17. The method of claim 16, wherein the light source (21) is a mirror which is irradiated by an optical waveguide (22) and illuminates the imager (16) indirectly.
18. The method of claim 8, wherein the illumination is effected using a cold light lamp which illuminates the imager (16) indirectly via a mirror.
19. The method of claim 1, wherein the magazine (3) contains the staple fiber samples (1) in a linear arrangement.
20. The method of claim 1, wherein the magazine (3) contains the staple fiber samples (1) in a circular arrangement.
21. The method of claim 1, wherein the staple fiber sample (1) is after the characterization of the mechanical and/or geometric properties removed from the apparatus (2) by a pneumatically or hydraulically operated arm (23).
22. Apparatus for automatic characterization of mechanical and/or geometric properties of staple fiber samples (1), comprising the following elements:
A) a magazine (3) for receiving staple fiber samples (1) which contains a plurality of clamps (4) for attaching in each case the upper end of a staple fiber sample (1), said clamps (4) being mounted on a clamp strip (5) and being movable by a predetermined length with the clamp strip (5),
B) an apparatus (2) for characterizing mechanical and/or geometric properties of the staple fiber samples (1), said apparatus comprising at least one upper clamping jaw (6) and optionally a lower clamping jaw (7) for attaching the staple fiber sample (1) to be characterized, said upper clamping jaw (6) being movable and said magazine (3) being releasably connected to the apparatus (2) in such a way that the clamps (4) of the magazine (3) can be moved past in the vicinity of the upper clamping jaw (6) of the apparatus (2),
C) a transporter (8) which makes it possible to move the clamps (4) of the magazine (3) by a predetermined distance,
D) an adjuster (9) which makes it possible to position a clamp (4) of the magazine (3) in the vicinity of the upper clamping jaw (6) of the apparatus (2),
E) a transporter (10) which makes it possible to move the upper clamping jaw (6) of the apparatus (2) out of a measuring position (11) into a transfer position (12) and back again, and
F) an opening and closing device (13) which makes it possible to open and close the upper clamping jaw (6) of the apparatus (2) and to transfer the staple fiber sample (1) out of the magazine (3) and to remove the staple fiber sample (1) from the apparatus (2).
23. The apparatus of claim 22, wherein apparatus (2) comprises for determining the fiber tension of a force sensor (15) which is subject to the action of the upper clamping jaw (6) or the lower clamping jaw (7).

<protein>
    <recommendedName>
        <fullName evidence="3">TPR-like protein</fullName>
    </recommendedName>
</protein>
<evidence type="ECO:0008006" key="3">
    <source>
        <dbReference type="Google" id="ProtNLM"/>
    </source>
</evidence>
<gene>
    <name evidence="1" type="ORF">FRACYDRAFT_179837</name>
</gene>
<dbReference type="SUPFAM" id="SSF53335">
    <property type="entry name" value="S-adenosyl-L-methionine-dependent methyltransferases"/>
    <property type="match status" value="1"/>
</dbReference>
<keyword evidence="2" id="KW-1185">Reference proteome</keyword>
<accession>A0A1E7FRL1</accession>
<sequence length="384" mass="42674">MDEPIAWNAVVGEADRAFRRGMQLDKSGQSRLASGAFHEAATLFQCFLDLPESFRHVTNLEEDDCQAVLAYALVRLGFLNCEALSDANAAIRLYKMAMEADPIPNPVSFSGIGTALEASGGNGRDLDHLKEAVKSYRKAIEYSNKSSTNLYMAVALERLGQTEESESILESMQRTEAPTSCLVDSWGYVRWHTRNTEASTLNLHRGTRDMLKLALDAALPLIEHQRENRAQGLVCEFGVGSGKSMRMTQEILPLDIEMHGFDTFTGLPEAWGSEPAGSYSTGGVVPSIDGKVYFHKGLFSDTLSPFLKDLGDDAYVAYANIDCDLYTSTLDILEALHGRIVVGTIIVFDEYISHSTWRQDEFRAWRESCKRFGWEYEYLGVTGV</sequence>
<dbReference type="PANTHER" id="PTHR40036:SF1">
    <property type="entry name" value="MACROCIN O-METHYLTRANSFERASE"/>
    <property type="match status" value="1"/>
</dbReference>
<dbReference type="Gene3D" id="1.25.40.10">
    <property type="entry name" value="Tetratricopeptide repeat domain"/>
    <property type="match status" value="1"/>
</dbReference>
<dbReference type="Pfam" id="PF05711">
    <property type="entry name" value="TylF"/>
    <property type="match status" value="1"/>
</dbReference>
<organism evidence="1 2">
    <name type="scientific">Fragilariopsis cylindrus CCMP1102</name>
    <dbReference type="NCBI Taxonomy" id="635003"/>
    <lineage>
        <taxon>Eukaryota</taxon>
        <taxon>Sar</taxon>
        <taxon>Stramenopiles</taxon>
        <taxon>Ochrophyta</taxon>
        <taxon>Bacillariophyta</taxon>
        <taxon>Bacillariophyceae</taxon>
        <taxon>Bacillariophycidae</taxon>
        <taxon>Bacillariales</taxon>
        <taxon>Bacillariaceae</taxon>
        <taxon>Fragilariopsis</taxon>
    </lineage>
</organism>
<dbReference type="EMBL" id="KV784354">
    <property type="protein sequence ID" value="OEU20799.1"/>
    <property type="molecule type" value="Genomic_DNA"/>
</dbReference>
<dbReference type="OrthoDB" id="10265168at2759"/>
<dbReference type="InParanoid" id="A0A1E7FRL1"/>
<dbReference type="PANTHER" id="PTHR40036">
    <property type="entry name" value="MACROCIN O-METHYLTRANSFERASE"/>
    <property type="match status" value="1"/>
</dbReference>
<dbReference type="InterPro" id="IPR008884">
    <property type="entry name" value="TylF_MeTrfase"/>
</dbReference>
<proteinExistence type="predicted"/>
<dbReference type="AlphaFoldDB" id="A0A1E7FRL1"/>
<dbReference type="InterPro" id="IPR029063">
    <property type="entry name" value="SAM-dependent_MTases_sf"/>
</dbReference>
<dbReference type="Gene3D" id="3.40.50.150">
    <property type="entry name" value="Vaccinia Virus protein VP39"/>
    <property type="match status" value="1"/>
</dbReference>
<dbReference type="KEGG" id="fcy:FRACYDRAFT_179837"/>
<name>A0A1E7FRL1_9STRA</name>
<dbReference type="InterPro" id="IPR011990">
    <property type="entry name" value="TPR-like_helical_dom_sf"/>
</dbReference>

24. The apparatus of claim 22, comprising an imager (16) which serves to create an image of predetermined length and predetermined width of the staple fiber sample (1) present in the apparatus (2) and which is preferably movable in the direction of the longitudinal fiber axis, said imager (16) driving a data processor (24) which creates from the image a digital grid whose pixels are deposited in the form of numerical values in a memory (17), the numerical values representing measurements of the lightness at the respective locus of the image.
25. The apparatus of claim 24, wherein the data processor (24) makes it possible to determine the number of crimp arcs in the depicted staple fiber sample from the digital grid by means of digital image processing.
26. The apparatus of claim 24, wherein the imager (16) is a line camera.
27. The apparatus of claim 24, wherein the movement of the imager (16) in the direction of the longitudinal fiber axis is effected by means of a step motor (18).
28. The apparatus of claim 27, wherein the step motor (18) acts via a spindle (19) on a fastening device (20), mounted on apparatus (2), to which the imager (16) is attached.
29. The apparatus of claim 24, wherein, in the creation of the image, the imager (16) is illuminated by a light source (21) so that the staple fiber sample (1) is situated at the intersection between the light source (21) and the imager (16).
30. The apparatus of claim 29, wherein the light source (21) is a mirror which is irradiated by an optical waveguide (22) and illuminates the imager (16) indirectly.
31. The apparatus of claim 24, wherein the illumination is effected using a cold light lamp which illuminates the imager (16) indirectly via a mirror.
32. The apparatus of claim 22, wherein the magazine (3) contains the staple fiber samples (1) in a linear arrangement.
33. The apparatus of claim 22, wherein the magazine (3) contains the staple fiber samples (1) in a circular arrangement.
34. The apparatus of claim 22, wherein the staple fiber sample (1) is after the characterization of the mechanical and/or geometric properties removed from the apparatus (2) by a pneumatically or hydraulically operated arm (23).
Description
BACKGROUND OF THE INVENTION

Automatic characterization of mechanical and/or geometric properties of staple fiber samples and suitable apparatus therefor